Blog 7. Just do your best!

If your family are anything like mine from a very young age you will have been told at times of stress just do your best. All you can do is do your best. Throughout school I probably would have met this with a not-so-subtle eye roll. However, as I have got older, I understand that this statement stands for most things in life. And now just do your best comforts me through many stressful events. What is unspoken though, is that secretly everyone has their fingers, toes, and everything else crossed that your best is good enough and BASIS is no exception to that.

Having had a week to reflect on it I still feel the BASIS exam is one of the most stressful I have ever sat, and I have been sitting exams every summer for the last ten years. One of the reasons is that unlike most previous exams you aren’t just wanting to do well for yourself but also for all the people that have put the time into your training. I would advise against speaking to any BASIS qualified farmers beforehand, who seem to revel in telling you how stressful it was even though their job didn’t depend on it!! The second reason is the viva. The best way I can describe the viva is like you’ve agreed to go on mastermind, but you’ve been overly confident with your specialist subject and gone way too broad. The possibility of being asked anything concerning agronomy makes it a terrifying prospect, no matter how good a job the examiners do at relaxing you.

I have thoroughly enjoyed saying goodbye to the whiteboard and my housemate was very pleased to see the revision wall retire. However, the lead up and following weeks from the exam have been slightly different than expected due to Roger breaking his ankle. This had meant I’ve been spending every moment I can assisting him. Whilst this has been busier than planned, it has been brilliant, and I have loved the first week of just doing the job without the stress of revision always lurking. Whilst getting to experience lots of different agronomists is fantastic and crucial to training, spending this unique time with Roger has given me a much clearer insight into the day-to-day involvement of the job and the excellent relationship you can develop with clients. I have also benefited from the constant teaching due to Roger being unable to escape me! This means I have been able to ask him about anything I’m not sure on and I know deep down he enjoys the gifts I bring back to the car for him to ID. This has helped build my confidence through independent crop walking and helping to make decisions.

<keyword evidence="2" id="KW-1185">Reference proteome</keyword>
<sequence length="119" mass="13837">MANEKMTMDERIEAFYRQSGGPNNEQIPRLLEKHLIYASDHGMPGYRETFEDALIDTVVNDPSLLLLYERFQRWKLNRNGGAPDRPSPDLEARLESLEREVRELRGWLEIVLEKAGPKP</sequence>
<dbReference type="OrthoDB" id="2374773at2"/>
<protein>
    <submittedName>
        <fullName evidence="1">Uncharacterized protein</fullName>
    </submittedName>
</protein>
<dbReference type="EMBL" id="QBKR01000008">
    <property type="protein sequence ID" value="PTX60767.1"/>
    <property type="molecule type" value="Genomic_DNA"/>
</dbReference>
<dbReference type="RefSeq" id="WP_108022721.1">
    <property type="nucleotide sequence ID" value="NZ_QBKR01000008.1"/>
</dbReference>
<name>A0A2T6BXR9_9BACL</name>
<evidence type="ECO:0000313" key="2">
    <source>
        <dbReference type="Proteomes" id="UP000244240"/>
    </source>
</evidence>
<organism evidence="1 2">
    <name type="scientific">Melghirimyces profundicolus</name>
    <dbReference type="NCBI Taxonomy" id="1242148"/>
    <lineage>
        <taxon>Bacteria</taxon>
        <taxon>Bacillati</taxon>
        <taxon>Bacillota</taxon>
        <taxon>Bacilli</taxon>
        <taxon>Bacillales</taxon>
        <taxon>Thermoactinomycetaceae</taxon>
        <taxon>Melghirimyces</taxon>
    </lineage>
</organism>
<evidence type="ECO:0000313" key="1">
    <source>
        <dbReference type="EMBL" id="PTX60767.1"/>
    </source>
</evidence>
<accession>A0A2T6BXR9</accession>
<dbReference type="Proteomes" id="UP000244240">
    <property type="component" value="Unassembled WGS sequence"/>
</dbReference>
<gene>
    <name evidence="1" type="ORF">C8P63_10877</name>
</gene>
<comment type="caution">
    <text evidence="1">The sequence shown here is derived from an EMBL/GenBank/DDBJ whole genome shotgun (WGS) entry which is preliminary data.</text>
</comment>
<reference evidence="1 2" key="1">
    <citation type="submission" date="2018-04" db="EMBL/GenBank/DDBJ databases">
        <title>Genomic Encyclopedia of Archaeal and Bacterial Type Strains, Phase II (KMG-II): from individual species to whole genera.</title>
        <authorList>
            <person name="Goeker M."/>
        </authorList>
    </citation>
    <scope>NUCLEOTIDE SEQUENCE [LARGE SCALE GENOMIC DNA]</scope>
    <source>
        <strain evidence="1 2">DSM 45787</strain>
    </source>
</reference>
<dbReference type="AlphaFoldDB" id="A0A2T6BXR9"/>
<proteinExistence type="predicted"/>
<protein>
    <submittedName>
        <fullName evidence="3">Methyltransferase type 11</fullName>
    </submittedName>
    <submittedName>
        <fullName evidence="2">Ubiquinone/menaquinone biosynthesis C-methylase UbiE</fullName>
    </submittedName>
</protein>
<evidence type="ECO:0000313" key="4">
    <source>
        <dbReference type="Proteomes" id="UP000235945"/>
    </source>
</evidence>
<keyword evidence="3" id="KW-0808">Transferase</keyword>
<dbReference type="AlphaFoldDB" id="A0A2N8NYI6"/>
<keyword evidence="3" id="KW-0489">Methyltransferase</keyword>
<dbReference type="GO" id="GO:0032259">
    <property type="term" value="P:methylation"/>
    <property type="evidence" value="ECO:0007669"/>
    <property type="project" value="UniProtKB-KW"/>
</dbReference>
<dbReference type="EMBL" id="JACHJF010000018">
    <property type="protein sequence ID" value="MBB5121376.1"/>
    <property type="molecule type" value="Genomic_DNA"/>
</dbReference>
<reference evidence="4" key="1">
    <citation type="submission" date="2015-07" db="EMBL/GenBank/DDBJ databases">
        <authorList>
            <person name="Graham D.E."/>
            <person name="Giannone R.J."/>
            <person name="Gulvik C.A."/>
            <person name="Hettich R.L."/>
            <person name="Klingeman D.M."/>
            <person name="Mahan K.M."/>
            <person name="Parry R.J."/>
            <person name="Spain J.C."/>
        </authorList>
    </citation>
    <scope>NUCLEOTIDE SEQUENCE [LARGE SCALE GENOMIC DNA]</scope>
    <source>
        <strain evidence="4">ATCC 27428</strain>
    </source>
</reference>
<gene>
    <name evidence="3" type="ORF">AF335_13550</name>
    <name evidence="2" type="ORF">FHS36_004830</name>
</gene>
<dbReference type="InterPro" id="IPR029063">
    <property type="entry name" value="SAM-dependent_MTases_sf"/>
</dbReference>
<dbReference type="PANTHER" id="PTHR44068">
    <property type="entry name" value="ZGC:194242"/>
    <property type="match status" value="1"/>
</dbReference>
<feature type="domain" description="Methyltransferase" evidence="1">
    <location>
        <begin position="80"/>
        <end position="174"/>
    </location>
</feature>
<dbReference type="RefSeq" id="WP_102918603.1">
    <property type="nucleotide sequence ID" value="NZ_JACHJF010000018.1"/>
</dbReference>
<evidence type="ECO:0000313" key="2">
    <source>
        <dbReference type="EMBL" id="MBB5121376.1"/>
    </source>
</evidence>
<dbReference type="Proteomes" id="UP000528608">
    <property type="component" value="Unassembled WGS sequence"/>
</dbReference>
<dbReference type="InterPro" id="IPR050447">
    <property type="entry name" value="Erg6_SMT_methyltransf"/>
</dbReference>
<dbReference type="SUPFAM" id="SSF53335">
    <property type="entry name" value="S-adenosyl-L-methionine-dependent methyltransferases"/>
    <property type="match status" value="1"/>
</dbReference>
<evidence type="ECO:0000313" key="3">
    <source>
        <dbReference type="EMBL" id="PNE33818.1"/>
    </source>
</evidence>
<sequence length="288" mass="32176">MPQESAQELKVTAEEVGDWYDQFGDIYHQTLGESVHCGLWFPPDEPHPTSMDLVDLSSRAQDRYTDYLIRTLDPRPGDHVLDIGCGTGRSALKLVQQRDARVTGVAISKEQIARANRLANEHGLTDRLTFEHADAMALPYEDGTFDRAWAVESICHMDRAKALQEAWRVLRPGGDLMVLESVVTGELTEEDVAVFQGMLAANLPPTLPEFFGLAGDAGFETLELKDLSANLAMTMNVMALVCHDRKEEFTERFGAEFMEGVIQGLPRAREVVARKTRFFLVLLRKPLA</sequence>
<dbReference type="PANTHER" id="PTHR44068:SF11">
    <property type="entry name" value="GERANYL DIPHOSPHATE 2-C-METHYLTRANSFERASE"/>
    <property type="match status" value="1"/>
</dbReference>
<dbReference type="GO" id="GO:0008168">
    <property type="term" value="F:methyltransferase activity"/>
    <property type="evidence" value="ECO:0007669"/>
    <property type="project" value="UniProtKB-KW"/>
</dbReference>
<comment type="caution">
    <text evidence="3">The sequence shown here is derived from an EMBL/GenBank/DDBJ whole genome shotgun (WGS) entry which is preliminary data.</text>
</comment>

It’s lovely now the pressure is off to enjoy the closing of the season and great to see some of the fantastic crops I have followed all the way through. Whilst this year I can’t take any credit for them it is lovely to see how much pride our team have and I’m excited to hopefully experience that myself next year. The weather has also helped as I am thoroughly enjoying the break from finding mud in places you would never expect- harking back to my first blog, I was correct, I am yet to have a glamorous day on the job. And don’t worry if us Agronomists can’t see much mud, we seem to go digging to find it! Jokes aside, Indigro are firm believers that BASIS is just the tip of the iceberg to making a good Agronomist and I am enjoying having some more headspace to learn about more holistic areas including our soils, through looking at soil profiles and soil health, worm counts and drainage.

Like all good things in life, they come to those who wait (or so I’m told). BASIS takes this to the extreme, making you wait an agonising month for the results. So, if you could all keep your fingers, toes, and everything else crossed that my best was good enough I’d be very grateful.

 

 

 

 

Charlotte Cook

Agronomist 

Indigro

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